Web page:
Learning is the process by which new knowledge, behaviors, attitudes, and ideas are acquired. Learning can occur through both unconscious and conscious pathways. Classical conditioning is one of those unconscious learning methods and is the most straightforward way in which humans can learn. Classical conditioning is the process in which an automatic, conditioned response is paired with specific stimuli. Although Edwin Twitmyer published findings pertaining to classical conditioning one year earlier, the best-known and most thorough work on classical conditioning is accredited to Ivan Pavlov, a Russian physiologist born in the mid-1800s. Pavlov had such a great impact on the study of classical conditioning that it is often referred to as Pavlovian conditioning.
Like many great scientific advances, classical conditioning was stumbled upon by accident. Pavlov was conducting research on the digestion of dogs when he noticed that the dogs’ physical reactions to food subtly changed over time. At first, the dogs would only salivate when the food was placed in front of them. However, later they salivated slightly before their food arrived. Pavlov realized that they were salivating at the noises that were consistently present before the food arrived; for example, the sound of a food cart is approaching.
To test his theory, Pavlov set up an experiment in which he rang a bell shortly before presenting food to the dogs. At first, the dogs elicited no response to the bells. However, eventually, the dogs began to salivate at the sound of the bell alone.
To understand classical conditioning, it is essential to be familiar with the following terms. A neutral stimulus is a stimulus which at first elicits no response. Pavlov introduced the ringing of the bell as a neutral stimulus. An unconditioned stimulus is a stimulus that leads to an automatic response. In Pavlov’s experiment, the food was the unconditioned stimulus. An unconditioned response is an automatic response to a stimulus. The dogs salivating for food is the unconditioned response in Pavlov’s experiment. A conditioned stimulus is a stimulus that can eventually trigger a conditioned response. In the described experiment, the conditioned stimulus was the ringing of the bell, and the conditioned response was salivation.
It is important to note that the neutral stimulus becomes the conditioned stimulus. Furthermore, it is important to realize that the unconditioned response and the conditioned response are the same except for which stimulus they are elicited by. In this case, salivation was the response, but the unconditioned response was triggered by food, whereas the conditioned response was triggered by the bell which indicated the coming of food.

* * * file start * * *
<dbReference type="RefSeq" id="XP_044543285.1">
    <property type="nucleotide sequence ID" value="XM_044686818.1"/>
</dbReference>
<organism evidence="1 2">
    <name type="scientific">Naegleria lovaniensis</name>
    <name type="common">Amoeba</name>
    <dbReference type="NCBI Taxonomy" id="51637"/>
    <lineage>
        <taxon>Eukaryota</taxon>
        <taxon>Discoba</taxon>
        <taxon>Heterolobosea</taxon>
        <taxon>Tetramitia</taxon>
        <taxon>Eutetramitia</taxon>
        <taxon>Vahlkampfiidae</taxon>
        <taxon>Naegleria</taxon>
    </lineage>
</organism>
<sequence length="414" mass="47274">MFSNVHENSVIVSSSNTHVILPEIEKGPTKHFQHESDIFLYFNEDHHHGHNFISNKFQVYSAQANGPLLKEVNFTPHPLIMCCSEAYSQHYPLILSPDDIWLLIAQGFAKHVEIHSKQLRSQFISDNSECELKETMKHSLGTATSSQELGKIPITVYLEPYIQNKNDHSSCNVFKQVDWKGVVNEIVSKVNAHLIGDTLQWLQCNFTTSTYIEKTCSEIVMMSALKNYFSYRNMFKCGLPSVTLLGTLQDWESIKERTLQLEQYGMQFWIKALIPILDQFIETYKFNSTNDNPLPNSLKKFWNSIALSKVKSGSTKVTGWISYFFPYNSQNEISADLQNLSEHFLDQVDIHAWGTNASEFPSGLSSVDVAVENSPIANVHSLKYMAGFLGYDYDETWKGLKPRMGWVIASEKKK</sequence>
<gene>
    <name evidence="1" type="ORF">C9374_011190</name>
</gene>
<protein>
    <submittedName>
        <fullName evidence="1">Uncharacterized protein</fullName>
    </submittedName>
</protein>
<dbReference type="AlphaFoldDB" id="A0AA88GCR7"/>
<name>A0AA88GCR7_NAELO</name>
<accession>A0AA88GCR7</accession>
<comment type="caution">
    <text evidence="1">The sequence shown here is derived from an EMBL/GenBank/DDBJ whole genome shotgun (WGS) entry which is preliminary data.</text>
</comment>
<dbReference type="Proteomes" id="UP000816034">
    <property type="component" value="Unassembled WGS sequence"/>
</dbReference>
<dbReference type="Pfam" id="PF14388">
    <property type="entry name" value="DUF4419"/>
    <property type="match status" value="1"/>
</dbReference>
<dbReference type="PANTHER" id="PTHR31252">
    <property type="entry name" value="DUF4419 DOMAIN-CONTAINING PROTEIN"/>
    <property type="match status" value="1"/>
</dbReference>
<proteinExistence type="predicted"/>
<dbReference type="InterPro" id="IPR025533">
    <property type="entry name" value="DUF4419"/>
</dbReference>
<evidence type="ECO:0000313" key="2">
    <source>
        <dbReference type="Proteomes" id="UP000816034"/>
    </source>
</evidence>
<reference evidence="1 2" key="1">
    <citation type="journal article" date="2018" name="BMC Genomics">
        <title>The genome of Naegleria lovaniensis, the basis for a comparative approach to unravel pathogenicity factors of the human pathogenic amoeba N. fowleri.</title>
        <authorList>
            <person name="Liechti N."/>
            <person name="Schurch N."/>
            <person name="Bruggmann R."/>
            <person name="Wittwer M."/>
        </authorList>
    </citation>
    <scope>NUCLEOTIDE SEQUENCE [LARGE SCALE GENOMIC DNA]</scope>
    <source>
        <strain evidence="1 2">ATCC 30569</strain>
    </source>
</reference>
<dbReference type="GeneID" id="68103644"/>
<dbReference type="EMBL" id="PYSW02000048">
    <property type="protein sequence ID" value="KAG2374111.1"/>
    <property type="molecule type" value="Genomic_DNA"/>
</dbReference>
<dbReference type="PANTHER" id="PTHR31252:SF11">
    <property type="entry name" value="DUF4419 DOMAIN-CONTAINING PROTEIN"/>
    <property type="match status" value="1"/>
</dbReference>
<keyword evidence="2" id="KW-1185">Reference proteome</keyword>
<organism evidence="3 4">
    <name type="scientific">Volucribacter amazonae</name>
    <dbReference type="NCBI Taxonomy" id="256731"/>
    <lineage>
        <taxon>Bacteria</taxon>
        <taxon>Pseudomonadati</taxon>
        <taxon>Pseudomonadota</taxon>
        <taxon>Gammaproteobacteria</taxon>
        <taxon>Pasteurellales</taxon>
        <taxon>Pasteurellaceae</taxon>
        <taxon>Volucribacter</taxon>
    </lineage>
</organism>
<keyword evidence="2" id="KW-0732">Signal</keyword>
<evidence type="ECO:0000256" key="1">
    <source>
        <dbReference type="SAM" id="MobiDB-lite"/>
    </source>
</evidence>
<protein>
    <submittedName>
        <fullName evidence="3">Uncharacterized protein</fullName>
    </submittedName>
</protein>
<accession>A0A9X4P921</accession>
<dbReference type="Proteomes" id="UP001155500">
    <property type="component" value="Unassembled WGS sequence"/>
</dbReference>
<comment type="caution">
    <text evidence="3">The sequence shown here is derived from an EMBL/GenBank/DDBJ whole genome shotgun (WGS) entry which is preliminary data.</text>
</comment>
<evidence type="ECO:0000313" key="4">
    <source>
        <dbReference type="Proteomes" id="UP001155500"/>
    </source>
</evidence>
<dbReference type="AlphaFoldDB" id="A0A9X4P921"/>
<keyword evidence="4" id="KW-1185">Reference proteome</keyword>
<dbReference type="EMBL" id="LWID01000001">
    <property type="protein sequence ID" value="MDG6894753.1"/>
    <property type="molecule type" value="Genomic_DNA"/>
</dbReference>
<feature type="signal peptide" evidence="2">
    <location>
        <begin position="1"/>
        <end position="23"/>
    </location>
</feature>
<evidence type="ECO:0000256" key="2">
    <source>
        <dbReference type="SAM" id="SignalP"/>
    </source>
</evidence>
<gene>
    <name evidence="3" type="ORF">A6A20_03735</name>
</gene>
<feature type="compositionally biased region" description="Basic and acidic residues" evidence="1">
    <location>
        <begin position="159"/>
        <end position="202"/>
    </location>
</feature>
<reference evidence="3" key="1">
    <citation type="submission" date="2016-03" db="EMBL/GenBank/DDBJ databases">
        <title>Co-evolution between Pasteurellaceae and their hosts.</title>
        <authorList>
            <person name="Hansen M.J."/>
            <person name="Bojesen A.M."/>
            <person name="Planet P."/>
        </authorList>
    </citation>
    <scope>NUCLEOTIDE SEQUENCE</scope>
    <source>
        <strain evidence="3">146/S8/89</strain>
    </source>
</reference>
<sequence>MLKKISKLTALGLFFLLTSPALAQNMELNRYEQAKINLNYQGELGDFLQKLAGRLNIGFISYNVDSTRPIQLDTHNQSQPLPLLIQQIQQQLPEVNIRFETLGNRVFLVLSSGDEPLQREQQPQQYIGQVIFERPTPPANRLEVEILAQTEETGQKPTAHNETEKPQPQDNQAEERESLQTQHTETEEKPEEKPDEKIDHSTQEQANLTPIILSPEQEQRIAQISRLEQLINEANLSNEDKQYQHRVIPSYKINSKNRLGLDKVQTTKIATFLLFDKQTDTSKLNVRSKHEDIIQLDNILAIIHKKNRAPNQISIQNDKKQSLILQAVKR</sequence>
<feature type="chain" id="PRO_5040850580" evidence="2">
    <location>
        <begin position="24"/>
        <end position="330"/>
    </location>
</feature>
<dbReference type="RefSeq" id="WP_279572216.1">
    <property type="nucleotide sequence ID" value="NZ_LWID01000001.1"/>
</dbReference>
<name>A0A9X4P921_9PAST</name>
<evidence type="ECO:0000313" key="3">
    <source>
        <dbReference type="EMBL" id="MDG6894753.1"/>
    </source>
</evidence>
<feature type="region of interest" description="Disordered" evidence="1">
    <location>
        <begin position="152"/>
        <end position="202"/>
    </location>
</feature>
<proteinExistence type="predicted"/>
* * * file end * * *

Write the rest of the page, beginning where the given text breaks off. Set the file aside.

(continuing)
Pavlov recorded several phenomena associated with classical conditioning. He found that the rate of acquisition, the initial stages of learning, depended on the noticeability of the stimulus and the time in between the introduction of the neutral stimulus and the unconditioned stimulus. In Pavlov’s experiment, this would translate to the time in between the bell ringing and the presentation of food. Second, Pavlov observed that the conditioned response was vulnerable to extinction. If the conditioned stimulus is continuously supplied in the absence of the unconditioned stimulus, then the conditioned response becomes weaker and weaker until it disappears. In Pavlov’s experiment, this would translate to Pavlov ringing the bell without giving food to the dogs. Eventually, the dogs would stop salivating to the sound of the bell. However, spontaneous recovery was also observed. Even if a substantial amount of time had passed, the conditioned response would easily recover if the neutral stimulus and the unconditioned stimulus were paired again. Lastly, he found that stimulus generalization and stimulus discrimination can occur. Stimulus generalization occurs when the dog can respond to stimuli that are similar to the conditioned stimulus. For example, if Pavlov’s dogs salivated at the sound of another ringing sound such as a cell phone ringing, that would be stimulus generalization. Stimulus discrimination, on the other hand, is being able to differentiate between similar stimuli and respond only to the correct stimuli.